The 1937 Ford Cabriolet convertible driven by Leonardo DiCaprio in the critic-lauded film “The Aviator” will cruise onto the block at the Scottsdale Barrett-Jackson Auto Auction in January.
But it’s likely to be overshadowed by a 1953 Buick four-door Roadmaster owned, driven and customized by the real-life aviator and reclusive billionaire Howard Hughes.
Barrett-Jackson, the annual classic car show and auction that attracts top car fanciers from around the world, roars into WestWorld Jan. 26 for five days. Last year, 185,000 people swarmed onto the car-crammed polo fields, and $38.5 million in pricey cars changed hands.
While most show attendees come to buy or eye classics from Packards to Porsches, Barrett-Jackson regularly attracts dozens of celebrity cars and celebrity car lovers.
Last year, Barrett-Jackson attendees crowded around a custom Bentley owned by another famous oddball, Michael Jackson, and autographed by such luminary passengers as Reba McEntire, Beyonce Knowles and Tom Petty.
But Barrett-Jackson president Craig Jackson said “The Aviator” cars are likely to be an even bigger crowd draw.
The Buick Roadster, which Barrett-Jackson originally bought from the Hughes estate soon after the eccentric tycoon died in 1976, will be on display at the Scottsdale car show and ater sold at the Barrett-Jackson Palm Beach Auction in April, Jackson said. In the interim, it will go on a road trip around the country — transported, not driven — so lots of people can get a look “at a piece of American history,” he said.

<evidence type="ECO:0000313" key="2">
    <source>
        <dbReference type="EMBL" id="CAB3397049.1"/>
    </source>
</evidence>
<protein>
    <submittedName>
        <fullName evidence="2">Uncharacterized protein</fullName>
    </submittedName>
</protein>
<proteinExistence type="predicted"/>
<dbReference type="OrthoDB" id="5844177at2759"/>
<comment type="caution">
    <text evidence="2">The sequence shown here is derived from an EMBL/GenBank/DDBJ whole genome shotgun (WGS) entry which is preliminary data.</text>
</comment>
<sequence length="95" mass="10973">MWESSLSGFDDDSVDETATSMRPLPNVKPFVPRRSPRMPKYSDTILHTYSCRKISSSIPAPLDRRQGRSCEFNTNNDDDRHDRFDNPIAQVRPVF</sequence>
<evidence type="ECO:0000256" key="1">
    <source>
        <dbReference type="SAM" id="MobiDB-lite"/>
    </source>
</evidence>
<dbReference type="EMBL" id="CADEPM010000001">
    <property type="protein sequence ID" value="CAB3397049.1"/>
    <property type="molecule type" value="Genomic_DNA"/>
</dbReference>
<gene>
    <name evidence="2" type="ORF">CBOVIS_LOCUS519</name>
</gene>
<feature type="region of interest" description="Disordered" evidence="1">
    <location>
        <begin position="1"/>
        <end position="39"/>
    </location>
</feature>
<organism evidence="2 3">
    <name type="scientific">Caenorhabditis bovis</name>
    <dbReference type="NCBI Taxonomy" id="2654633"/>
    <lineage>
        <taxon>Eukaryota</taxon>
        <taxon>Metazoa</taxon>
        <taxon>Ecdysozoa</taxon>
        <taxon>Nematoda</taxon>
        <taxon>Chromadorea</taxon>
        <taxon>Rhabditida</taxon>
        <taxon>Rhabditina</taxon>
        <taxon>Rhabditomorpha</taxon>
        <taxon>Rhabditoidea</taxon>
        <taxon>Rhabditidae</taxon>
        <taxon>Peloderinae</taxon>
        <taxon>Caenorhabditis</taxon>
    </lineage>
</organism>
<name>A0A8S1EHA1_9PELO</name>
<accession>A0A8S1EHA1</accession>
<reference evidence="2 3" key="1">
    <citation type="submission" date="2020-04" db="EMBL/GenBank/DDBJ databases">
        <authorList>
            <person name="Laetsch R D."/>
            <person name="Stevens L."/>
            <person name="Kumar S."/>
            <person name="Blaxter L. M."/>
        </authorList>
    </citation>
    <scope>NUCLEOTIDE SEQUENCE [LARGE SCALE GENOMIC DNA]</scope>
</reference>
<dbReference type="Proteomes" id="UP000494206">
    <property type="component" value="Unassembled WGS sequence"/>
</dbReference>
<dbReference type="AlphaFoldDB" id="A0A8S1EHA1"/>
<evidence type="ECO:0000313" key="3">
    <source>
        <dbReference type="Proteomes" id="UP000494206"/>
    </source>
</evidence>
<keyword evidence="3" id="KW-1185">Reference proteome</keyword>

“This guy (Hughes) was a genius, one of the most interesting industrialists of the last 100 years,” Jackson said. “He was a major player in the (United States) and the world, and this is one of the only pieces of history that really shows his quirks.”
The Buick was completely disassembled by Hughes’ own engineers and scientists and reassembled with such modifications as an electric-powered air-conditioning system, air flow filtered through a “germ box,” sealed windows, a 24-volt generator in the trunk and a system that would jump-start any of his airplanes.
That was so Hughes didn’t have to tell anyone when he was heading airborne or which plane he planned to lift off in, Jackson said.
Jackson, whose brother Brian bought the car from Hughes’ holding company, housed it in his own garage for several years. When Jackson family buddy and actor Robert Mitchum, a sometime traveling companion of the aviation giant, saw the old car, he told the Jacksons what the odd jump ports were used for and recalled watching Hughes fire up a plane from the car.
As Hughes’ behavior became stranger in his late years, the Buick served as his safe place.
“He was afraid his office was bugged, so he stored his cars in a room with only one door and he held meetings in his car, picking up people himself and driving to someplace like the city dump,” Jackson said.
Jackson said he can’t say how much the two Hughes-related cars will go for. But he said the release of the movie and its already award-nominated status should push their values upward.